Sunday, June 9, 2013

My Internet Was Down

Today there was a segment on Sunday Morning News about our dependency on Smart Phones and Tablets. Some people even say they are addicted to staying in touch all of the time and become anxious and depressed when they can't. I can relate to that feeling. This past week I was without Internet for four days. That means that I could not get email, I could not do searches, my Vonage phone did not work. I was totally out of touch with my family. This week there were reasons that I really, really needed to be in touch. Sooo, I was anxious, depressed and angry.

The Internet being out reminded me why it is hard to live here. I can put up with the bells, the roosters, the noise in the hood, the shopping challenges but doing business in Mexico seems terribly complicated and customer service is so far from the US model that it is hard to recognize that it exists.

You can't call the cable company and tell them that your cable is out. Oh, there are phone numbers but no one ever, ever answers. The only way to let them know is to go there, take a number and wait in line. I estimate that the cable company is about 3/4 of a mile away from my casa. I walked there, took my number, waited and reported that my cable was out. They told me that they would check it out in the office and call me in the afternoon if they needed to come to my house the next day. It was two days later when the cable guy showed up at the door but the Internet had started working about 30 minutes before he knocked. He told me it was a system problem but he checked out my modem anyway.

I was ready to switch to TelMex for the Internet and I still may. Some people I know have both MegaCable and TelMex because they do business via the net and they can't be down for several days at a time.

All of this just points out how dependent we have become on technology. When we first started coming to San Miguel there wasn't such a thing as Vonage phones or MagicJack or Skype. And the Internet was slow and not dependable at all. No one had a cell phone of any kind much less a Smart Phone. In fact, it could take you a year to get a phone line in your house. Here we are 12 or 13 years later able to connect with the world. And we expect that technology to be available all of the time or we start to have withdrawal. I think it is stuff like this in San Miguel that just snowballs for some people until they decide to head North. I wasn't a happy camper last week but I'm not heading North.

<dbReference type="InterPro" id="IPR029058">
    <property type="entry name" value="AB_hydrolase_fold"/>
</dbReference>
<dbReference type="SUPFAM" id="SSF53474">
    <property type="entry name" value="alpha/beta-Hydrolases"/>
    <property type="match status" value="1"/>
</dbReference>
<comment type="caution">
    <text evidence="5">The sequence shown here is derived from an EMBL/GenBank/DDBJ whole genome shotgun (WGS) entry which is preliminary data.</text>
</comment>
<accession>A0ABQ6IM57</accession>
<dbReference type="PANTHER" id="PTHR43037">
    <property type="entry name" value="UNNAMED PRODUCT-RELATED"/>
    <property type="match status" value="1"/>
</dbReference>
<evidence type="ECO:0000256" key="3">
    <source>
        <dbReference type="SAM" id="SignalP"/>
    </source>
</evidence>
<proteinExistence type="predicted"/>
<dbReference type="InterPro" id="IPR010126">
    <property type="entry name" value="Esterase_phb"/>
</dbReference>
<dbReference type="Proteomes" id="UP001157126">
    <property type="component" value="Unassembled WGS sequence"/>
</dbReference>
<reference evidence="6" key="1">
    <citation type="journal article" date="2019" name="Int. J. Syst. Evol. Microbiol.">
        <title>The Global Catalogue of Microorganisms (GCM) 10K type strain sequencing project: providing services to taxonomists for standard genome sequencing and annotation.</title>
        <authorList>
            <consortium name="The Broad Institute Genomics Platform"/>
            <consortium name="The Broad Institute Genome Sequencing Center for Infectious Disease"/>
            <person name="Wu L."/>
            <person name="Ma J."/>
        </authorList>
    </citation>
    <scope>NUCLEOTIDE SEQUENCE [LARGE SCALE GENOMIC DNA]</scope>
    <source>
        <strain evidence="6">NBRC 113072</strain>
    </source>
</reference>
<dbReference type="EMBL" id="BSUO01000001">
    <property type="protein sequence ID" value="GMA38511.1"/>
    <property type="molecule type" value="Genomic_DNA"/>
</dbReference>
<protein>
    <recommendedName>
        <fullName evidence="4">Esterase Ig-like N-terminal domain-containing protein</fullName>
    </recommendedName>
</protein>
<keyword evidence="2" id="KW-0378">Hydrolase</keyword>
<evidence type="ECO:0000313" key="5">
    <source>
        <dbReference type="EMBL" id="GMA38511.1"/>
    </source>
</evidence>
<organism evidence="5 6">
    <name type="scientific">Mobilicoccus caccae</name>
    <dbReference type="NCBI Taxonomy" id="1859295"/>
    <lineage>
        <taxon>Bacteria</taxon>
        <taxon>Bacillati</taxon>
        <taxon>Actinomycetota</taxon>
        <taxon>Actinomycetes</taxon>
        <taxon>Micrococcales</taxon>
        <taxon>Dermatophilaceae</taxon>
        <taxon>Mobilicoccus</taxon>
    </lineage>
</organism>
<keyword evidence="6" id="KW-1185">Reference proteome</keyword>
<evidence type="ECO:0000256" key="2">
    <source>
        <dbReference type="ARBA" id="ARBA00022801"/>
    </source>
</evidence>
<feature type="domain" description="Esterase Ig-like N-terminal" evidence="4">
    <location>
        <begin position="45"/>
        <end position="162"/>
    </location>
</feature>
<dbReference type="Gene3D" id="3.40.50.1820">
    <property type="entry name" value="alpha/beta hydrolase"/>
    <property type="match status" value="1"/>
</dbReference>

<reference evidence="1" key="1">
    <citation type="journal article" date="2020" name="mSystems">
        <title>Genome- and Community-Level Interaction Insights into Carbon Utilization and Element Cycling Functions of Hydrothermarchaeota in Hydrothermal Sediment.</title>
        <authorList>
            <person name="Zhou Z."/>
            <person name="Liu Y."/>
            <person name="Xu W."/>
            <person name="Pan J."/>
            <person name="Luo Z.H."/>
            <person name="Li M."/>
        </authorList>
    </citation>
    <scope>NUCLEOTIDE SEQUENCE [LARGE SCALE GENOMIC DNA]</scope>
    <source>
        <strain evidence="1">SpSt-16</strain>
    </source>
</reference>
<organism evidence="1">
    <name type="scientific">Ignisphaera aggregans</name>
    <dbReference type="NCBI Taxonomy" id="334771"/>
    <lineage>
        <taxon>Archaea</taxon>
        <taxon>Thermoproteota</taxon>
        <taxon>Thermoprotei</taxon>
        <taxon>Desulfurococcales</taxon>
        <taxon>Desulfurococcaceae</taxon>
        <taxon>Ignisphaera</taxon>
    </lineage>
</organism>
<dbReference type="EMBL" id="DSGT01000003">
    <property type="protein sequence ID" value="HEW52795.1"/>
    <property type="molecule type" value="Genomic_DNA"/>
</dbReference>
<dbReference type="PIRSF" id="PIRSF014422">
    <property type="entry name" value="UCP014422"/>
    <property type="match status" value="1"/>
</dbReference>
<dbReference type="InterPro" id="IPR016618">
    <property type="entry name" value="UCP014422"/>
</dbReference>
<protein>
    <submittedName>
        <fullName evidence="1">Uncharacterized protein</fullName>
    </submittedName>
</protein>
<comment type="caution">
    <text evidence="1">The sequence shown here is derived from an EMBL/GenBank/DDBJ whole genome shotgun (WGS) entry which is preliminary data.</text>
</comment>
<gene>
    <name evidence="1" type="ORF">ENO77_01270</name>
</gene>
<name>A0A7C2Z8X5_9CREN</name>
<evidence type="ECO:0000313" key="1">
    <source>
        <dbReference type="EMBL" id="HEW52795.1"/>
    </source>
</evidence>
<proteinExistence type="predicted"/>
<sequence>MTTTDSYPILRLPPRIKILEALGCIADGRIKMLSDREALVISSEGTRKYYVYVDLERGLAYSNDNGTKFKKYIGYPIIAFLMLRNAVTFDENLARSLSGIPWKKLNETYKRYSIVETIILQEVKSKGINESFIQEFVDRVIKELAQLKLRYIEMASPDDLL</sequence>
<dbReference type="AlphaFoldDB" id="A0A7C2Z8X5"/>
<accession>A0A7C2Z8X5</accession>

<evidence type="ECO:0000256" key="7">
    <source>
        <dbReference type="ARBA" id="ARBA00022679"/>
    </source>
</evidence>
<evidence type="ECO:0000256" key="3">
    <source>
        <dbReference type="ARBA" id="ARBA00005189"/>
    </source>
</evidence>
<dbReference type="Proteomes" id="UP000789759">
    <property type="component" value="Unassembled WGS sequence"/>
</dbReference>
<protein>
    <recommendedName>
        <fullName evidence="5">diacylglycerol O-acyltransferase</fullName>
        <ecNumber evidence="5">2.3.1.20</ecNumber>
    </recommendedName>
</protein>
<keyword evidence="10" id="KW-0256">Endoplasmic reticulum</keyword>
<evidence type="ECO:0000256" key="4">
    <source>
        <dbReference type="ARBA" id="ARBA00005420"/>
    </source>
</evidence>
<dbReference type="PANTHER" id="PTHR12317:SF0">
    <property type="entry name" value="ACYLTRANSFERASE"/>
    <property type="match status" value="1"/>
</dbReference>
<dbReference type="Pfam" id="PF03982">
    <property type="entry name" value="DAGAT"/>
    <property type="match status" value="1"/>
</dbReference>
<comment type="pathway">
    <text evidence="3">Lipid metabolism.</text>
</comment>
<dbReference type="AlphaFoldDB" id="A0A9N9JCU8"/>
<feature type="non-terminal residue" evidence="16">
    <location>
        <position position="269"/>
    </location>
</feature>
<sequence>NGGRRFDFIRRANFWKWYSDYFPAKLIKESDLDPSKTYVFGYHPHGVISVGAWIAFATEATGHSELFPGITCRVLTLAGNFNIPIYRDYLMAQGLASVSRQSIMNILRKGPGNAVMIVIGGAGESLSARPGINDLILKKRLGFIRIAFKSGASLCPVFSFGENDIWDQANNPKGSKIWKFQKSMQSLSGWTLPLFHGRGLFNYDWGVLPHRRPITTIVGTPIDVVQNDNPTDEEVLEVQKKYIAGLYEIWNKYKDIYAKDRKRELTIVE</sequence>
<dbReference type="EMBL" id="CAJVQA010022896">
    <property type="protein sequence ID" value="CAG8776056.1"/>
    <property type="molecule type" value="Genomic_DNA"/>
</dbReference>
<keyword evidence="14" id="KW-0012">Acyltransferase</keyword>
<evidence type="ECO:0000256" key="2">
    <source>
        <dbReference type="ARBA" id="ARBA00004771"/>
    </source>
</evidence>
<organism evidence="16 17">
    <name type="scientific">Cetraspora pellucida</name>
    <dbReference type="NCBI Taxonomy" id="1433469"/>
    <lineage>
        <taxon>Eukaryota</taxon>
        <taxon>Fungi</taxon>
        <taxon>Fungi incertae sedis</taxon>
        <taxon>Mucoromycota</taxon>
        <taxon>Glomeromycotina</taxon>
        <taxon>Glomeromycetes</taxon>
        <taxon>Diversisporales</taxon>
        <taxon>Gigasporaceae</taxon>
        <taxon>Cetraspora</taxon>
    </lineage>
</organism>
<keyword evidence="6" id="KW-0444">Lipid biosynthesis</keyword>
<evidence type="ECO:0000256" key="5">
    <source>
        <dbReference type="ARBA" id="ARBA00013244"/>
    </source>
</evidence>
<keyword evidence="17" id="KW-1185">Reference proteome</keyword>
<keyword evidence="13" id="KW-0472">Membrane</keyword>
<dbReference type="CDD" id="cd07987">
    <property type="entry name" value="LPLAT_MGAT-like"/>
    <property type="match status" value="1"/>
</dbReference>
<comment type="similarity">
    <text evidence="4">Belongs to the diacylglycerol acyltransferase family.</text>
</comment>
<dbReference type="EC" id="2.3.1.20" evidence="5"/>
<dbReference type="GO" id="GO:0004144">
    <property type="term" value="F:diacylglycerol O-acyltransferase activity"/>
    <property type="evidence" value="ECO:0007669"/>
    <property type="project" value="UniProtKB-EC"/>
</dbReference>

The image is of shadows on the terrace. I have a new photo toy I'll tell you about in another post.


  1. A few years ago we went to Holland for 2 months. My husband had just been laid off of the career job. We were in town to paint the main floor of his brothers house and to holiday with the financial proceeds. The Internet at his fancy office flat(a posh apartment) did not work so we could only get on line at his house. Eventually I found great freedom in that, we could sit at our house and just chat or read with no need to check emails, Skype or what ever. I liked being un connected.

  2. Why didn't you just go to an internet café? Far better than nothing.

  3. Internet in Mexico is less reliable than in the USA or in Canada but it does not take long to get used to the (usually short) outages. One's heart rate slowly ceases to quicken when it happens. There are other things to do.

    Like playing with a new "Photo Toy"???!!!

  4. I get flustered for about half an hour, then go to the stack of books or magazines and now the Kindle which is loaded with more books, and realize the enjoyment I get by reading.
    FYI, you can get a smart phone from TelCel that you can use as a backup when your cable goes down.
    I have an Iphone, that will work that way, they also have the Samsung phones that are really cheap that will act as your Internet connection as a backup. Worth the investment if you really need the connectivity.

  5. I am like you, Billie. Connectivity is the new normal. And it is a great tool for developing relationships -- as long as we do not short-change the relationships we have at hand.